Real estate companies in the Lower Hudson Valley followed the national trend in recording sharp stock price declines last year and struggling to navigate a slowing economy, rising vacancies and a credit crisis.
The All REIT Index, which tracks publicly traded real estate investment trusts with stakes in commercial properties, including offices, shopping malls, hotels and industrial sites, was down 37.3 percent in 2008, according to a report released yesterday. Last year’s slide came after a decline of 17.8 percent in 2007.
Such losing streaks are unusual for the index, sponsored by the National Association of Real Estate Investment Trusts in Washington. The index had been up 14 out of the 17 years before the 2007-2008 downturn.
The worst performing local REIT last year was SL Green Realty Corp., down 72 percent. The company, a major office landlord in New York City and Westchester County, recently said that it would cut its dividend by more than half. Analysts have been concerned that the company could be hurt by a large number of office leases to financial companies that have announced big layoffs during the credit crisis.
For the real estate companies in general, the coming year is full of uncertainties.
“The REIT market continues to face the same challenges as other industries—the need to revitalize the frozen credit markets enabling companies to refinance debt coming due, and weathering the uncertain and challenging economy,” read the report from the National Association of Real Estate Investment Trusts.
Regional mall REITs fell 60.6 percent last year in response to worries about sluggish consumer spending, retail store closings and increased mall vacancies, according to the report. The poor investor sentiment hurt Simon Property Group Inc., the Indianapolis-based operator of the Jefferson Valley Mall in Yorktown Heights, and the Galleria and The Westchester in White Plains. Simon’s shares dropped 38.8 percent for the year.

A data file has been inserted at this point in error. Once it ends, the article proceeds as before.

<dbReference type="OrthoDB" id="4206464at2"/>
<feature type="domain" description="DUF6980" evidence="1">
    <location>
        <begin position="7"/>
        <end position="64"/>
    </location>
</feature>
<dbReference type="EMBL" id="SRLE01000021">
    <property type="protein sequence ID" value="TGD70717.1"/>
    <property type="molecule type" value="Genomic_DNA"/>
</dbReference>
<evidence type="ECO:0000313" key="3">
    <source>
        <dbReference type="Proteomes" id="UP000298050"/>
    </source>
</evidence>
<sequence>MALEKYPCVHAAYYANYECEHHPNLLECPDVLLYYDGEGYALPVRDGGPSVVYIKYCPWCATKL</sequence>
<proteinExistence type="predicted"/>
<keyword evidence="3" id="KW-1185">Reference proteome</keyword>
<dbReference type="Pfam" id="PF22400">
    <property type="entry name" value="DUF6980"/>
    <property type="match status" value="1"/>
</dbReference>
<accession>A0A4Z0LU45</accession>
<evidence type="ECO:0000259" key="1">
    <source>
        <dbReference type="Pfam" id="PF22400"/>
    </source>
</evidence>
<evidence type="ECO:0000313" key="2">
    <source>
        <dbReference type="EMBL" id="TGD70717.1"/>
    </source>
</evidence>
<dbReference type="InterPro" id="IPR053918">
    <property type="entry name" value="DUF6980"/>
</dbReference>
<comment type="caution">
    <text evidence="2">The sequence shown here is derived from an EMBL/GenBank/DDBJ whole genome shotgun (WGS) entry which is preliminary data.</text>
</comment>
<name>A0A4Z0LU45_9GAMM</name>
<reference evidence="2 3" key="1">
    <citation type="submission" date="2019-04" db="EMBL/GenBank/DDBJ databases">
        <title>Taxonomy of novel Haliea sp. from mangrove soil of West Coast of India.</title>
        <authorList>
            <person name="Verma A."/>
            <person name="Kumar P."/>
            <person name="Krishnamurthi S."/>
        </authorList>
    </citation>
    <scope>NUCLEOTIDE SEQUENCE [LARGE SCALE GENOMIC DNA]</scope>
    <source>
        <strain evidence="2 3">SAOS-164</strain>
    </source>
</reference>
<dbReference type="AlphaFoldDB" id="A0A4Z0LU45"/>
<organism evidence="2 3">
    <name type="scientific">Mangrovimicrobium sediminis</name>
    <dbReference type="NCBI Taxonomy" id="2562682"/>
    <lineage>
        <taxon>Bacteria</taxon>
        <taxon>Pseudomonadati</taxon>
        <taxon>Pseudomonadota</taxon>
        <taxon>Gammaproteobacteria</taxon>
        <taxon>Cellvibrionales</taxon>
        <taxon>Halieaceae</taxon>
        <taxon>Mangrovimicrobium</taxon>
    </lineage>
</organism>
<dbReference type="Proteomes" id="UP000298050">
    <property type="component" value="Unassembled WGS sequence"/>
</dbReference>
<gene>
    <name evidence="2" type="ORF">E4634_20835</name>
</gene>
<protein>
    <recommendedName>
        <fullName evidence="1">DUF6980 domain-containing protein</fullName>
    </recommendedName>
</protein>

Lodging/resort REITs plunged 59.7 percent as hotels faced declining business and vacation travel in a slowing economy, the report said. Starwood Hotels & Resorts Worldwide Inc., the White Plains-based operator of the Westin and Sheraton chains, converted from a REIT to a corporation in the late 1990s. Yet the lodging slump contributed to a 59.4 percent drop in its share price last year.
Other REITs with a local presence also performed poorly last year. Mack-Cali Realty Corp., a major owner of office space in Westchester and the metropolitan area, fell 28 percent; Presidential Realty Corp., a White Plains-based real estate investment trust that owns commercial and residential buildings, dropped 50.8 percent; and Acadia Realty Trust, a real estate investment trust in White Plains that specializes in shopping centers, fell 42 percent.